Rabbi Ari Kahn
Parashat Shmini 5776
Fixing a Broken World
With the completion of the Mishkan, there was much excitement and anticipation in the Israelite camp. On the day the Mishkan was to become operational, Moshe assured Aharon that the Glory of God would be revealed:
God will reveal Himself to you today.'... God's glory will be revealed to you.'…. (Vayikra 9:4,6)
The sign would be unmistakable, and it would confirm that forgiveness had been achieved for the sin of the golden calf, and that the relationship with God had been repaired.
But first, the preliminaries: Aharon is commanded to bring a calf as a sin offering. Presumably, the symbolism of this offering was clear to every member of the nation: The very symbol of their sin would now be used to reach out to God. The people, on the other hand, are commanded to bring a different offering, in atonement for an older sin, to close a dormant account or pay an old debt, as it were: namely, the sale of Yosef. They are instructed to bring a goat, the animal whose blood the brothers used to mislead their father: They had dipped Yosef’s coat of many colors in the blood of a goat and showed it to Yaakov, leaving him to draw the tragic conclusion that his beloved son was dead.
The sale of Yosef and the golden calf were the major sins of the Jewish collective, two enormous stains on the fabric of peoplehood and on the covenant between God and the Israel. On this very special day, the day of the consecration of the Mishkan, the people were promised a chance to expunge these horrible stains. There was hope that by the end of the day all would be set right, all the wounds caused by sin would be healed. Tragically, that is not what transpired: As the day wore on, despite the great promise of that unique moment, more sorrow and more disappointment were added to their burden of guilt.
The day began well: The offerings commanded by God were brought to the Altar. With great precision, Aharon, aided by his sons, performed the tasks God had commanded. (9:9, 12, 13,18-20) Then, Aharon blessed the people.
Aharon lifted his hands toward the people and blessed them. He then descended from [the Altar where he] had prepared the sin offering, the burnt offering, and the peace offerings. (9:22)
As readers, we might think that all is well, that everything is in order – but there is something missing. Moshe had assured them that God would respond to these offerings, to the service as a whole, by revealing His Glory. Thus, the nation stood in breathless anticipation of some sort of revelation, some unmistakable sign that they had been forgiven. Instead, there was only silence.
Moshe, acutely aware of the awkward silence, of the lack of response, sprang into action:
Moshe and Aharon went into the Communion Tent, and when they came out, they blessed the people. God's Glory was then revealed to all the people. Fire came forth from before God and consumed the burnt offering and the choice parts on the Altar. When the people saw this, they raised their voices in praise and threw themselves on their faces. (9:23,24)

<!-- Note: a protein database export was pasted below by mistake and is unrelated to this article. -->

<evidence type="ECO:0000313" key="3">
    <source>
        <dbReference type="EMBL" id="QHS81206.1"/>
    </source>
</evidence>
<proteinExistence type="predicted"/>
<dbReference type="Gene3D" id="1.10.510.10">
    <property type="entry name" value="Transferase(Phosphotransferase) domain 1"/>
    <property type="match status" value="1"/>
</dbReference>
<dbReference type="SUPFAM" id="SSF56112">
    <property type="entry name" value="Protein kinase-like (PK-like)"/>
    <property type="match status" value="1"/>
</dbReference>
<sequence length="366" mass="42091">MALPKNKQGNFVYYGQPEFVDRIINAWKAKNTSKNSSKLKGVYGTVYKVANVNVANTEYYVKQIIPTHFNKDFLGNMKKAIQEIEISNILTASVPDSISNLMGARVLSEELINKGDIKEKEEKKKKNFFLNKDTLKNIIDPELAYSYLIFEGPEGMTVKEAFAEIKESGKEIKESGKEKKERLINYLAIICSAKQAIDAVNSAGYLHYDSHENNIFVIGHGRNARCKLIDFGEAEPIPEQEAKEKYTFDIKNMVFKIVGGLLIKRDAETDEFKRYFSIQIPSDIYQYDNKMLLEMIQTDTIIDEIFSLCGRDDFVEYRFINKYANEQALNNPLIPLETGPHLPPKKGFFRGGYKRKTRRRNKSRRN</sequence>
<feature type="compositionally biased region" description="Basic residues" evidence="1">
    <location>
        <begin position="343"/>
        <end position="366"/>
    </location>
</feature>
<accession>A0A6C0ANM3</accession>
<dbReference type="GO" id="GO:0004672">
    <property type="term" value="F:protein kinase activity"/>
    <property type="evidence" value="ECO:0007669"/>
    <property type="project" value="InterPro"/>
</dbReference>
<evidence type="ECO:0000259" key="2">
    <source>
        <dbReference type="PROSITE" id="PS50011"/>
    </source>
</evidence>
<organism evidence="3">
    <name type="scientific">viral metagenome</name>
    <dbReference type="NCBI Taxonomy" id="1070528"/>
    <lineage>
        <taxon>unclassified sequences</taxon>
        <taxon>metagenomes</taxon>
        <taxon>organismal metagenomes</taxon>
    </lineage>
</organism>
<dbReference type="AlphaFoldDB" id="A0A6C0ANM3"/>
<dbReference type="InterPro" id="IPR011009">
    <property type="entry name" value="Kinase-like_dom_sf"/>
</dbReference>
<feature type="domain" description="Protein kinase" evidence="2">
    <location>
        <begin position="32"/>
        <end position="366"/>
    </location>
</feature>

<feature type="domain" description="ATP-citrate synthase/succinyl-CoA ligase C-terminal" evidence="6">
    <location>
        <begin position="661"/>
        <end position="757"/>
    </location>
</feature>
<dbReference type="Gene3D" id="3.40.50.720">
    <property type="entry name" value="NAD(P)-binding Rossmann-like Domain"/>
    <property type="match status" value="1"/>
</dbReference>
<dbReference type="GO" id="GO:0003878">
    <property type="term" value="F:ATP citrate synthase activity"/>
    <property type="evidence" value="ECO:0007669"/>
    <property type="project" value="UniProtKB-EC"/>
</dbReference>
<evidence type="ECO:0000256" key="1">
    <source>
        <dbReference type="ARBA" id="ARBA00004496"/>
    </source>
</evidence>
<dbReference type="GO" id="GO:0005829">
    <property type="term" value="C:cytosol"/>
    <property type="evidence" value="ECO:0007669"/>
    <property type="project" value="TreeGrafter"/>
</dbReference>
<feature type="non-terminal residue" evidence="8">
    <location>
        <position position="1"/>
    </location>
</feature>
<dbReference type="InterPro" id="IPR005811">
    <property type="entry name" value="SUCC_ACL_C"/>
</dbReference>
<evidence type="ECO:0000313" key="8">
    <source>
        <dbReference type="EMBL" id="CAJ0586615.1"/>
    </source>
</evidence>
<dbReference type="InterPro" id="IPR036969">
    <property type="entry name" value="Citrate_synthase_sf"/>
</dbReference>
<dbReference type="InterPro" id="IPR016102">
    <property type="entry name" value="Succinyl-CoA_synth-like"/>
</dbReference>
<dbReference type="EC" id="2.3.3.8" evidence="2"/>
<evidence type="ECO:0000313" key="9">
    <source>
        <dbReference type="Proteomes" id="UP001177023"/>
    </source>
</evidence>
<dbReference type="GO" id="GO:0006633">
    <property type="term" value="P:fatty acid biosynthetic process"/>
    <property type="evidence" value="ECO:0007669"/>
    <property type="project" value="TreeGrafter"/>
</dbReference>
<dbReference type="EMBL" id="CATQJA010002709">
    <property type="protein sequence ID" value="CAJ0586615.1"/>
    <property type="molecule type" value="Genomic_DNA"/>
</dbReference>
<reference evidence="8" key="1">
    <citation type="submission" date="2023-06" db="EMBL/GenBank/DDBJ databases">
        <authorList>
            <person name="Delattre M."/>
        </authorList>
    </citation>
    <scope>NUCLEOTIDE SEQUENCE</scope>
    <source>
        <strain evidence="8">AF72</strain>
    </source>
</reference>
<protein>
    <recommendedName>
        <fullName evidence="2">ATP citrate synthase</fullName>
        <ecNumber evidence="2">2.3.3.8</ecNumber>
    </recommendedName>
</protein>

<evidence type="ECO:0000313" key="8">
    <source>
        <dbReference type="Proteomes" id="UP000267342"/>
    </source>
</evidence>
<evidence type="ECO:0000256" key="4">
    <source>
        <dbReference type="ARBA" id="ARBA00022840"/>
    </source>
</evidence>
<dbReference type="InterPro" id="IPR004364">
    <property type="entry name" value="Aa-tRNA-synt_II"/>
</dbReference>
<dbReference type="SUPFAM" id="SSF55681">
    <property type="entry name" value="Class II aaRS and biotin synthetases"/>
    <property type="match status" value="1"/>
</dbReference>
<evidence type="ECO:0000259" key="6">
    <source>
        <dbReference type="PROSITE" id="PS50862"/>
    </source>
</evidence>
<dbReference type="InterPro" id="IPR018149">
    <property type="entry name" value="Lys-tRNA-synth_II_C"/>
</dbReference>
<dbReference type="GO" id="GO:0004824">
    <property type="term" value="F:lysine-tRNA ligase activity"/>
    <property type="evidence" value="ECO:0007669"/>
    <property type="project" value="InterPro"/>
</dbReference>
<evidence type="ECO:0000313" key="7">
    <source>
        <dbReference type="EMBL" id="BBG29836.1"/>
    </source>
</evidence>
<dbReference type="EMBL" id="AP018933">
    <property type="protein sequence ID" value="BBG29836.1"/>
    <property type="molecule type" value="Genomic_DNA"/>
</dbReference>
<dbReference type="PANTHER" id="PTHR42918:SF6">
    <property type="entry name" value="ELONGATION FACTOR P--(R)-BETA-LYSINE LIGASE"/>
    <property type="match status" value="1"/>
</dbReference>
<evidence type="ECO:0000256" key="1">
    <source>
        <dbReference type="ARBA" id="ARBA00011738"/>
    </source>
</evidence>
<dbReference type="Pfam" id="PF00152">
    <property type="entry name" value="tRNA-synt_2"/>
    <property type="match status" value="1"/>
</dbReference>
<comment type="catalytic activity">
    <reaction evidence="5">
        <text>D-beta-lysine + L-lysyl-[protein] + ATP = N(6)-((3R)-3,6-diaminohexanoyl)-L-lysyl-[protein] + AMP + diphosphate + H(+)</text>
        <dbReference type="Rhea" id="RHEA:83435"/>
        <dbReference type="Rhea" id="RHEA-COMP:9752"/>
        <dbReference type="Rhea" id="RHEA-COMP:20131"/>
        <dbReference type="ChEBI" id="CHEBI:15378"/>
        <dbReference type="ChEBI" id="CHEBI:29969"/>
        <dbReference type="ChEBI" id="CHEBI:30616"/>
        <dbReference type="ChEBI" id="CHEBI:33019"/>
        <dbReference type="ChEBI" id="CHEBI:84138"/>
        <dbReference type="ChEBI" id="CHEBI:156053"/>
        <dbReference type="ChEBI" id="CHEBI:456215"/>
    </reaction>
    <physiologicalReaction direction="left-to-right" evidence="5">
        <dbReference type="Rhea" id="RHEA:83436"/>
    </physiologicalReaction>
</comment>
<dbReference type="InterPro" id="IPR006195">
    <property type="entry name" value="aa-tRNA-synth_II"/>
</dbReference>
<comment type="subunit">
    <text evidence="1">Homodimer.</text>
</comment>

The service performed by Aharon and his sons had failed to generate the anticipated response; only when they were joined by Moshe did the Glory of God, the unmistakable sign of God’s proximity and intimacy of which Moshe had spoken, appear.
The people do not seem aware of anything untoward; when the fire descends from the heavens and consumes the offerings that had been laid on the Altar, they break into spontaneous song. Their world, they believe, has been fixed; they are aware that they have witnessed a miracle, that they have “turned a corner,” and believe that the sins that had hovered over them were now a thing of the past.
Two sons of Aharon, Nadav and Avihu, did not share the peoples’ feeling of elation. They were not at peace; something gnawed at them. They, like Moshe, knew that something was amiss. They had been involved in the service from the outset, and could not help but notice the lack of Divine response, the deafening silence that was broken only when Moshe stepped in. They sensed their father’s humiliation, felt the weight of sin bearing down upon them, and resolved to “push the envelope,” to grab the bull by the horns by bringing an offering of their own design. Intuiting that what is needed is an offering that involves the sense of smell, the most ethereal and uncorrupted of the human senses, they enter the inner sanctum with incense, and set it alight with a fire of their own. And, lo and behold, the response they sought comes immediately: The heavenly fire, the physical manifestation of God’s Glory that previously had descended only when Moshe intervened, burst forth. This time, though, the fire did not consume the offering; it consumed those who had brought the offering - Nadav and Avihu. They had succeeded in bringing about a direct response from God, but the response was too intense. Their experiment was a success, but it cost them their lives.
From that day on, a major element of the Yom Kippur service reflects the sacrifice of Nadav and Avihu: On the Day of Atonement, as we recall our individual and communal sins as well as the sins committed by our forefathers, we also recall the unmistakable sign of forgiveness and intimacy witnessed by the people on the day the Mishkan was consecrated: The Glory of God, the heavenly fire, descending upon the Mishkan. Each year, a descendant of Aharon is commanded to bring an offering of incense into the Holy of Holies, beseeching God through the use of our sense of smell to forgive us, once again, as he forgave Aharon and the Israelites for the golden calf (16:12-13). Apparently, Nadav and Avihu’s intuition was far more accurate than we might have guessed: The world still needs a fixing, and the first step towards perfecting the world begins from a place of purity and innocence, when we use the sense of smell to reach out to God.
For a more in-depth analysis see:
Echoes of Eden